In an interview with German media, Renschler spoke about the existing cooperation between the VW commercial vehicle division and Toyota subsidiary Hino saying that joint work has begun in both Germany and Japan. Renshcler’s comments indicate that the two companies are now driving electrification as well as purchasing parts together, while Traton has established an e-mobility team “to clarify which modules we can jointly develop for an electric drive,” Renschler saidA former boss of Daimler Trucks, Renschler is spearheading the Volkswagen push to consolidate its commercial vehicle operations of a global scale with its bioss putting into play lessons and models he learned and put into play during his previous tenure at Daimler. This includes the likely purchase of the remaining controlling interest in US maker Navistar, to give Traton its much desired footprint in the USA. The Covid 19 crisis might just give a cashed up Traton, fresh from one of the largest IPOs in European history last year, the opportunity to buy an even further weakened Navistar at a bargain price. With massive cash reserves at Traton and a sinking Navistar share price, the stated aim of taking over the US truck maker from Traton’s current position of around 18 per cent of the share register might just become a lot easier.
“Hino complements Traton perfectly because they are very successful in Asia for small and medium-sized trucks. Besides, they are very far ahead in the future topic of fuel cells and hydrogen, and here, too, we are doing well together”. Hino and its parent company Toyota had, announced just a few days ago that they intended to equip a 22 tonne GVM 12-metreHino 700 rigid truck with two Toyota Mirai fuel cell stacks.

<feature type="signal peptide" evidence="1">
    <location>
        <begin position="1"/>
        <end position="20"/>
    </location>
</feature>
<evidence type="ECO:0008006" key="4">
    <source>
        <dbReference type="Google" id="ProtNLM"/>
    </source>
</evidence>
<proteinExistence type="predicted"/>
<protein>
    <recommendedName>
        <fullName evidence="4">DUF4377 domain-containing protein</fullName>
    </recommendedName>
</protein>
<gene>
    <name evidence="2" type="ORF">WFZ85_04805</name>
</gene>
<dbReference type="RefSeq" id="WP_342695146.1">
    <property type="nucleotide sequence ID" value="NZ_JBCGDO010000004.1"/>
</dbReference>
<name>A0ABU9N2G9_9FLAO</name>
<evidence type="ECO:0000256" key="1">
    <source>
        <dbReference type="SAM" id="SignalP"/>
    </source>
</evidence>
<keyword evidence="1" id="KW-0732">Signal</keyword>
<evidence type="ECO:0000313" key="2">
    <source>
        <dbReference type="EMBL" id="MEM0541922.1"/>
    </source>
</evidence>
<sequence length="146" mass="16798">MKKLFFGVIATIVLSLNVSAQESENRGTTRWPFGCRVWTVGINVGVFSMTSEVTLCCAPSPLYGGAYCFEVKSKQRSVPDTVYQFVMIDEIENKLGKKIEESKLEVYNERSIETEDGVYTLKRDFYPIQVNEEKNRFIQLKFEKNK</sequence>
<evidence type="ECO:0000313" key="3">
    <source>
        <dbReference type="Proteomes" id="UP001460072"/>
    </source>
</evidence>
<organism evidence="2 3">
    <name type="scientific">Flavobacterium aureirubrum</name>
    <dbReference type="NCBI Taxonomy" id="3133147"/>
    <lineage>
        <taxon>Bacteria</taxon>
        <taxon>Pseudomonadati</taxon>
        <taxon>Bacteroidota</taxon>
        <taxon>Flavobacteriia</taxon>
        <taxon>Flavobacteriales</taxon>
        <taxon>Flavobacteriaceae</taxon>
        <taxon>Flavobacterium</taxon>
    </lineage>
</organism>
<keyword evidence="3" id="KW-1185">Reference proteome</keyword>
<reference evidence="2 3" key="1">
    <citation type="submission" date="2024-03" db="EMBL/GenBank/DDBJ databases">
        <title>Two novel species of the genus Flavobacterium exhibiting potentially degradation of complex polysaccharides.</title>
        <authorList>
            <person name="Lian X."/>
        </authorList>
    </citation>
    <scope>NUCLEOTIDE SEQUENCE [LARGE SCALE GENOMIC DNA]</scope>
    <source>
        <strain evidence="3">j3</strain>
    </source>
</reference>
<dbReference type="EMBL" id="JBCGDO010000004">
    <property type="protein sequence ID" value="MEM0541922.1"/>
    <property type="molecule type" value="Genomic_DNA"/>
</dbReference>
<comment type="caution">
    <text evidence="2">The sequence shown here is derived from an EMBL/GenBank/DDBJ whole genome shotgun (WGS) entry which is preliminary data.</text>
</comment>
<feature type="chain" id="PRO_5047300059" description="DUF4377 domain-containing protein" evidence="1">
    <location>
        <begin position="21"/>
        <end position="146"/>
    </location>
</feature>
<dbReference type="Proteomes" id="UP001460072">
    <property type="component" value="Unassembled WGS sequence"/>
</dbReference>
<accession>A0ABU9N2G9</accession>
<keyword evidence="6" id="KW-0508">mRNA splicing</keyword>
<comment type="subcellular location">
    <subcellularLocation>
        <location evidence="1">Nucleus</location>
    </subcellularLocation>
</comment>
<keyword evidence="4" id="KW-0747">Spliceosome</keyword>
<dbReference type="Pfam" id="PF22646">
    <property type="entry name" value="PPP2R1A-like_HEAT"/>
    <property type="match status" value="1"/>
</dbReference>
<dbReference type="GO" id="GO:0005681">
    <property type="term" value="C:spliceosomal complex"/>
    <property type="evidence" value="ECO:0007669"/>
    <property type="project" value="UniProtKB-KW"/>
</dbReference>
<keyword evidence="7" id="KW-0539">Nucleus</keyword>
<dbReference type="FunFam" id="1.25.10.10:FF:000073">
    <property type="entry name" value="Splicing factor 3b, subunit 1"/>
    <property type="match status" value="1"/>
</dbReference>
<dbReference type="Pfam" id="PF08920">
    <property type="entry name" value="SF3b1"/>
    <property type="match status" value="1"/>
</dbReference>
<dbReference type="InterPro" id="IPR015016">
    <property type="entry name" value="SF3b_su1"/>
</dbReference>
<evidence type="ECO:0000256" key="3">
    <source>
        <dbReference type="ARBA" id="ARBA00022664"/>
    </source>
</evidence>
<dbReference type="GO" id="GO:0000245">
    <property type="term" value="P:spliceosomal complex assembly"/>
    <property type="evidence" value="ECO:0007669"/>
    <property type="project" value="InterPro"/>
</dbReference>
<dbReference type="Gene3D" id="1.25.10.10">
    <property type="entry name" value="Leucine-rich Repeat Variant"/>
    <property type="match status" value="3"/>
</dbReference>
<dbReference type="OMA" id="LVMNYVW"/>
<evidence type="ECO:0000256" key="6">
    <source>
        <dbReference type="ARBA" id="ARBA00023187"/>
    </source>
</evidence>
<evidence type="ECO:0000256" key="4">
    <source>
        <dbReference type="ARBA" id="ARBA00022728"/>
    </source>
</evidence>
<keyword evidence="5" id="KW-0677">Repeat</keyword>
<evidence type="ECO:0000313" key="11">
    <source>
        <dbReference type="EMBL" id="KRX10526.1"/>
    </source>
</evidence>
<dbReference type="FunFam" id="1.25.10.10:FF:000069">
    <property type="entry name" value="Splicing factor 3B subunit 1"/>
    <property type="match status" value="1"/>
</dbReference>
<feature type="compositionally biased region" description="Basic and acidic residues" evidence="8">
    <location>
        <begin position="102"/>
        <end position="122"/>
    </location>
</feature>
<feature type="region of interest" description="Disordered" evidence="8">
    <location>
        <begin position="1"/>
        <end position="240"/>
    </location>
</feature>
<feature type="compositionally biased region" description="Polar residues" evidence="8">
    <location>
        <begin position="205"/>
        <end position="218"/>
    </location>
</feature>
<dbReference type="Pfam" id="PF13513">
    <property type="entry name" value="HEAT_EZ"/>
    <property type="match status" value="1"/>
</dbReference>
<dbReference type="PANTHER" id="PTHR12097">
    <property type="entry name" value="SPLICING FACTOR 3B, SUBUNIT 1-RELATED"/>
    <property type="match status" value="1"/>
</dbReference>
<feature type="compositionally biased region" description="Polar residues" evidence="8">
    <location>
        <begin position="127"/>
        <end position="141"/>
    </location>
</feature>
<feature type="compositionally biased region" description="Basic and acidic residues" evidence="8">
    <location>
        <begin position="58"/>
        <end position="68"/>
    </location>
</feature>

According to Renschler, Traton wants to concentrate initially on battery electric trucks in terms of electrification. but added the fuel cell is “certainly an option” for the future drive of commercial vehicles. “We are on the fuel cell truck. You’ll be surprised when the first one comes along,” said Renschler.
He did not rule out the further intensification of the cooperation – even in response to direct inquiries as to whether the collaboration could lead to a merger. “In Japan, people think in very concrete projects, not in big pictures. These will emerge over time or not,” said the Traton boss.